“This book is set in a future in which kidnapping has become an industry. Kidnappers are generally guaranteed their ransom so it has become a way to make money. Rich families live in gated communities and are protected by security guards. In spite of this, kids are still "taken" and held for ransom. At times a suspenseful story, my favorite part is the unexpected ending.”Mrs. Heres wrote this review Saturday, June 27, 2009. ( reply | permalink ) Was this review helpful? Yes | No
“Tries to be a look at the wage disparity in the future but really fails. Just not convincing of how it came to be why or on the structure in society.”smog wrote this review Monday, June 22, 2009. ( reply | permalink ) Was this review helpful? Yes | No
“Taken By: Edward Bloor
June 22-29th 2009
By: Jennifer Kramer
In the book, “Taken,” there were many parts I liked, for example, I liked how the author used vivid details and descriptions but, it seemed the story dragged on. Since I am a very picky reader I was very pleased that I liked this book. I liked how the author made some of the characters able to speak different languages. Also, I liked how the author compares a character named “Dessi” to Ramiro Fortunato, a hero who always does what’s right. At first I didn’t like this because Dessi was a kidnapper, I believed he wasn't a hero. So forth, I liked how the author not only makes a twist, but he makes many, and when you think nothing else unexpected can happen, it does.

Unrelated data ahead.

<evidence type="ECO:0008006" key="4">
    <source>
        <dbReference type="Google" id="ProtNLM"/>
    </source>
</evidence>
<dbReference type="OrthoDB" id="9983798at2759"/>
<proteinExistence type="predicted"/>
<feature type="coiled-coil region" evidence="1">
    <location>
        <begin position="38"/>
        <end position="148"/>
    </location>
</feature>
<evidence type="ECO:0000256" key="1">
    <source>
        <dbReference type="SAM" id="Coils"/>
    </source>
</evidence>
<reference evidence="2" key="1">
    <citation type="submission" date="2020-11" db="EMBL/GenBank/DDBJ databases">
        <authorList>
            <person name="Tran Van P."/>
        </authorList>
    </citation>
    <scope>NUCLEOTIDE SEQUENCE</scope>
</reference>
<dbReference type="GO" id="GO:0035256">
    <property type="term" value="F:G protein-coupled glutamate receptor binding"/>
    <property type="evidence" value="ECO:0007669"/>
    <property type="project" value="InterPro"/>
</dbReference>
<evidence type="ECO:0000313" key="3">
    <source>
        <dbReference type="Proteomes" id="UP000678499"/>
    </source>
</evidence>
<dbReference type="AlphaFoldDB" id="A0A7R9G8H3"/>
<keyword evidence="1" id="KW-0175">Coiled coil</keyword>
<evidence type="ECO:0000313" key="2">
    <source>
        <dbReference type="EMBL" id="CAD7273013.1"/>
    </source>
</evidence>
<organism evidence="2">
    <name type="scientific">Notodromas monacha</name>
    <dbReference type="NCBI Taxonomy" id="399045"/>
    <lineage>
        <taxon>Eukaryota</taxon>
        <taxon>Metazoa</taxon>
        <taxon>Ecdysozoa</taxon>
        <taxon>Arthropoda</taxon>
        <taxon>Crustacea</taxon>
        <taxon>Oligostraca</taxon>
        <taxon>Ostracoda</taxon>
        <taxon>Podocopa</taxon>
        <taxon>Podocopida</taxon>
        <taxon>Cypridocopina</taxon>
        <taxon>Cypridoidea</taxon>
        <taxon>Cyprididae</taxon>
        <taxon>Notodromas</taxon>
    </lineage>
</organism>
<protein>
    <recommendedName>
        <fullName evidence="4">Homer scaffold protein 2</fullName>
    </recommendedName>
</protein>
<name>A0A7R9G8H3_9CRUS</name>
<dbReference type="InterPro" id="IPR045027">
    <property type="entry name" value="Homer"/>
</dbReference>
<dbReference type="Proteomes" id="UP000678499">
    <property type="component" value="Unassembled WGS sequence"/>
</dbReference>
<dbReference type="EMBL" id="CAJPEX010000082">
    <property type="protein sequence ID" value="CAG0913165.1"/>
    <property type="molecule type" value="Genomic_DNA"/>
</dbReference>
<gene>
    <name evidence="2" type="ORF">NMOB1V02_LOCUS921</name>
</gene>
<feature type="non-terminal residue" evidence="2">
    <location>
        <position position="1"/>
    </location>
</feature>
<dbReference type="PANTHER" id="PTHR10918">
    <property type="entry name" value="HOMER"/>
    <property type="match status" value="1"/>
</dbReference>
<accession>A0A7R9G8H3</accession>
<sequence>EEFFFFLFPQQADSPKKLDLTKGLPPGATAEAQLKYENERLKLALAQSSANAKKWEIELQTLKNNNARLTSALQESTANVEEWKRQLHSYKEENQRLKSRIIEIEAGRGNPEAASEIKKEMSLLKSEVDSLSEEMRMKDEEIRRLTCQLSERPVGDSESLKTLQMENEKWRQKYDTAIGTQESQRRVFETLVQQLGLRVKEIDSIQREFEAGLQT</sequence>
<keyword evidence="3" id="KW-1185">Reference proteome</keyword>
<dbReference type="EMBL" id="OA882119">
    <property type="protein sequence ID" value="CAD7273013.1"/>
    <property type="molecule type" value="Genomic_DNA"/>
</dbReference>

In Taken I did have some dislikes too. There were some parts that seemed to drag out the book. For instance, Charity (the main character), has many flashbacks of when she was in her school and they watched people on screens teach them instead of being in the classroom. Which, after reading those large sections, seemed to just make you lose intrest. Lastly, I didn't like how I knew, before the end of the book, what was going to happen. Through out the book, Dessi is brought up plenty of times where you know later in the book that he is going to be playing a bigger role. Other than that, I seemed to like the book. I wasn't confused by anything and over-all, I wouldn't mind reading it again.
“rowanthea said: 3 stars
Charity lives in a gated community with armed security everywhere. There is a large divide between the rich and the poor. The poor have only a few options, servants or military. The fasted way for the poor to make money is kidnapping and it's become a organized industry. If you are 'taken' you will be returned alive within 24 hours if the ransom is paid.
This book is aimed toward young teens and deals with prejudice and class separation.
Colleen S said: 3.5 stars
In the year 2035, kidnapping has become it's own industry in the United States, with the children of the wealthy living in gated communities, accompanied everywhere by armed guards and attending school by satellite. Charity Meyers lives in one of the wealthiest communities, The Highlands. On New Years, her security breaks down and she is taken.